If you’re even slightly into wine, you’ve probably heard about natural wine. Natural wine is the unfiltered, untamed, un-photoshopped version of what we know to be wine. In most cases, natural wine doesn’t look or taste like a typical wine. In fact, some natural wines taste more like a sour beer or kombucha!
So, what is “natural wine” anyway?
Natural Wine Definition
According to latest edition of The Oxford Companion to Wine:
- Grapes are typically grown by small-scale, independent producers.
- Grapes are hand-picked from sustainable, organic, or biodynamic vineyards.
- Wine is fermented with no added yeast (ie. native yeasts).
- No additives are included in fermentation (yeast nutrients, etc).
- Little or no sulfites are added.
Of course, there is no official or regulated definition of natural wine. So, if someone says you’re drinking a natural wine, it technically doesn’t mean anything – ask for specifics!
Natural Wine Tasting Notes
Think of it as wine unplugged. Natural wines are known for their funkier, gamier, yeastier characteristics and a cloudy appearance. They are often much less fruity and much more yeasty in their aroma profile than a typical wine, smelling almost like yoghurt or German Hefeweizen. Of course, some natural wines are quite clean and fruity indeed. But if you taste a few, you’ll discover most lean towards the sour, yeasty end of the spectrum.
Here are three moderately well-known examples:
- Orange Wine: This is a white wine that’s made like a red wine where the skins and seeds stay in contact with the juice during the fermentation. Orange wine uses ancient techniques and is popular in Friuli, Italy and neighboring Slovenia.
- Pétillant Naturel: (aka “Pet Nat”) This is a type sparkling wine that uses the oldest sparkling method called Méthode Ancestrale, where the wine finishes fermenting in bottles, which causes it to carbonate with a natural spritz. Look for Pet-Nats from the Chenin Blanc from the Loire Valley.
- Col Fondo Prosecco: A funky, unfiltered version of Prosecco like you’ve never had before!
Of course, there are producers all over the world making natural wines of all styles (red wines too!). Some winemakers use clay amphora pots to ferment the wines or leave the wine in contact with the skins for an extended period of time (this is called extended maceration). You’re not likely to see much new oak-aging with natural wines, because most producers think this tarnishes the true expression of the grape.
Is Natural Wine Better For You?
Without the use of additives, sulfites or any other manipulation, many believe that natural wines are better for you. Sometimes this is true, but also sometimes it isn’t. Let me explain.
Second, natural wines are unfiltered as well as unfined, which means that any impurities in the wine (microbes and proteins) are included in the bottle. Additionally, the use of native yeasts occasionally may increase the amount of biogentic amines found in wine. Tyramine is one of these biogenic amines and has been studied and shown to cause headaches and migraines.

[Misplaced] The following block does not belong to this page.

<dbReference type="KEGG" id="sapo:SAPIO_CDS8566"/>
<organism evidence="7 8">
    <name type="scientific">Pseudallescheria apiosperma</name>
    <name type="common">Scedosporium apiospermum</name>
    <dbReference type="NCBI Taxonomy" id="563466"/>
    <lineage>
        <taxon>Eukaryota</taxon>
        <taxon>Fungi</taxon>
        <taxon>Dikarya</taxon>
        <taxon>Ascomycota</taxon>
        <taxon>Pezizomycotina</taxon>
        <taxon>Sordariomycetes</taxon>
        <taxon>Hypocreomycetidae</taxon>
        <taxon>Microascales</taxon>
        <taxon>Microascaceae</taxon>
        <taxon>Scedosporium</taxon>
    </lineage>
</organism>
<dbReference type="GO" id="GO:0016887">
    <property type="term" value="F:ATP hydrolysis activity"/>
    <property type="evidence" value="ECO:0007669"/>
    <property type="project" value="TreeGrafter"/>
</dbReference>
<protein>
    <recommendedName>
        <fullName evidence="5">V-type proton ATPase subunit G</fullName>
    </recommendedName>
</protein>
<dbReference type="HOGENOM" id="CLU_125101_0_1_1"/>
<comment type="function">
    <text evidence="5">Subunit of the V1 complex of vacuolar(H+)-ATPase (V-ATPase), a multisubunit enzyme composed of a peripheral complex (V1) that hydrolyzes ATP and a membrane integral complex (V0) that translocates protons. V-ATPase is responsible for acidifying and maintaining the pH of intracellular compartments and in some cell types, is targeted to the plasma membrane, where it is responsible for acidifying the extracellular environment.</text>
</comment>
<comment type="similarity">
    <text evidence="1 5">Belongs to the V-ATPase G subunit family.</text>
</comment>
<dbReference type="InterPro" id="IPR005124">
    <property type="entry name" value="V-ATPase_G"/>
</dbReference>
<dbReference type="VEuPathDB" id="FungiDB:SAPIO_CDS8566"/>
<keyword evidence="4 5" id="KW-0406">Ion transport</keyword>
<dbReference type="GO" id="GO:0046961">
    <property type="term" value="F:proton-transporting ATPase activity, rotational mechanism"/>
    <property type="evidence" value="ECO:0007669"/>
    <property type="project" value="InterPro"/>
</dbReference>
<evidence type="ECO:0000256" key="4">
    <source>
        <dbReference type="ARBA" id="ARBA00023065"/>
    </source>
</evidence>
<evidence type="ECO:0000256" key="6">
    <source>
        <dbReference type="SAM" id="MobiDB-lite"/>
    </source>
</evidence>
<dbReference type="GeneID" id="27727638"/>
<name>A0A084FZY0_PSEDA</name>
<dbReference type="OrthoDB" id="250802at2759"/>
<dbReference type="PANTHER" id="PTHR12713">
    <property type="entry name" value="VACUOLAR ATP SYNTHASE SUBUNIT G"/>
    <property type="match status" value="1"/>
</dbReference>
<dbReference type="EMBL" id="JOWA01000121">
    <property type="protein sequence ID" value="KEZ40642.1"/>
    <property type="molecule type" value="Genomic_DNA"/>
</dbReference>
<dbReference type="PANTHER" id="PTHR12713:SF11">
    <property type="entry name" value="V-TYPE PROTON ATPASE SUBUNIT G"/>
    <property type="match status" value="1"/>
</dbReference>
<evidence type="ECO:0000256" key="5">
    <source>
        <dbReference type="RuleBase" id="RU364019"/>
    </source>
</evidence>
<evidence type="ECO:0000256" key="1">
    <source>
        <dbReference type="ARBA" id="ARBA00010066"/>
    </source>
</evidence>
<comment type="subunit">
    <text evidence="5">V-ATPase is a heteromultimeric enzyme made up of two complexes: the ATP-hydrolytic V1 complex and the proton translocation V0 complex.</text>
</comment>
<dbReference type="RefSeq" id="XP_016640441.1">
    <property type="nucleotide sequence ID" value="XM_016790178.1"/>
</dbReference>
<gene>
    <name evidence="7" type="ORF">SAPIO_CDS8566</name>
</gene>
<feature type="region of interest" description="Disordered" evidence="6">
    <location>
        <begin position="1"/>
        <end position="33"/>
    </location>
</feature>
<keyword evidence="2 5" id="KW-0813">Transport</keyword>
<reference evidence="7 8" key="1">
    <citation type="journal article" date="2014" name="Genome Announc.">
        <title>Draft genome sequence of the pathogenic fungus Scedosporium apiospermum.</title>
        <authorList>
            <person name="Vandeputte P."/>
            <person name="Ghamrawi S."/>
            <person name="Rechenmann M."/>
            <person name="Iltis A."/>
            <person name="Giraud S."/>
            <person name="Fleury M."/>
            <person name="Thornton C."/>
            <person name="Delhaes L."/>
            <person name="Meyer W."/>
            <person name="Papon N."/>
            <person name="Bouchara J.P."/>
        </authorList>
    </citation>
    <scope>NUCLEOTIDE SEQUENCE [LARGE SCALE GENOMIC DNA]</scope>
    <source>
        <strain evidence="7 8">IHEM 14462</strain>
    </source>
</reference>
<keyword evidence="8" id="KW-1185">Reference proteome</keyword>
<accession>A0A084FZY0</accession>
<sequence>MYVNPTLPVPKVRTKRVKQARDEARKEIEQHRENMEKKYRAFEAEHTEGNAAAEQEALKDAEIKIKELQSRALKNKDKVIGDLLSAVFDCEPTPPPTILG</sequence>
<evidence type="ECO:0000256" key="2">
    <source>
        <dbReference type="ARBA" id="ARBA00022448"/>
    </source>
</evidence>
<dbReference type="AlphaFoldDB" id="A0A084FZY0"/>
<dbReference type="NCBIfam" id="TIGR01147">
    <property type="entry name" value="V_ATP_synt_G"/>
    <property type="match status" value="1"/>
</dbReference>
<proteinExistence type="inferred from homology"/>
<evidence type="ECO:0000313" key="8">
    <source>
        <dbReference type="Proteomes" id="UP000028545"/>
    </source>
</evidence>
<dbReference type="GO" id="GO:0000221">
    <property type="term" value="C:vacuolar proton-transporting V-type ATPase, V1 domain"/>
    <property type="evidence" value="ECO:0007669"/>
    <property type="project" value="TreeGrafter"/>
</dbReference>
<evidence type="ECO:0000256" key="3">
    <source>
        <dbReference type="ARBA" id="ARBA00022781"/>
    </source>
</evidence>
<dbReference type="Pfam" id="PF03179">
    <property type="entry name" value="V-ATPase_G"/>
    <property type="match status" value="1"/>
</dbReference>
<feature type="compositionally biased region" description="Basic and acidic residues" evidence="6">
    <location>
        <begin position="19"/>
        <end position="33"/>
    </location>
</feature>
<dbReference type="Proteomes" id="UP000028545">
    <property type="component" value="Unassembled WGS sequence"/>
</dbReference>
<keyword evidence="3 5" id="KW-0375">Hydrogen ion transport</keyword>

Finally, sulfite-free wines are much more unstable in the long term. They are highly sensitive. So, if handled improperly by the shipper or retailer, natural wines are far more likely to spoil. Natural wines are much more stable with higher acidity because it creates an environment unwelcome to microbes (below 3.5 pH and preferably closer to 3 pH).
Natural Wine Best Practices
Since natural wines are more fragile than typical wines, here is a short list of handling best practices:
- Buy your natural wines from local retailers to reduce the risk of transport spoilage.
- Drink within a year of purchase (unless they contain sulfites).
- Store in your wine fridge, cellar or fridge.
- Never let your bottles get above 80 ºF (26.7 ºC).
- Keep natural wines away from all light sources (even LEDs and fluorescents!).
- Store open wines sealed with a cork (or vacuvin) in your fridge.
These best practices above are great for storing any wine you cherish!
Buying Natural Wine
After trying natural wines I can say that some are mind-blowingly good (omfg…Gravner) and others are so bad I’ve regrettably poured the entire contents down the sink. So, if you’re on the hunt for a good bottle, you’ll get a lot out of this Decanter article on popular (mostly European) producers. Additionally, check out this great little list of Orange Wines to explore.
A Brave New World
Regardless of the negatives and the potential risks of natural wine, it is one of the most exciting styles in the wine world right now. Natural wine flies against the status quo, challenging what people think is “good wine” and even breaking regional wine classifications. Even though natural wine represents less than 1% of all the wine in the world, it has recently become the darling of sommeliers all over. Perhaps for you too?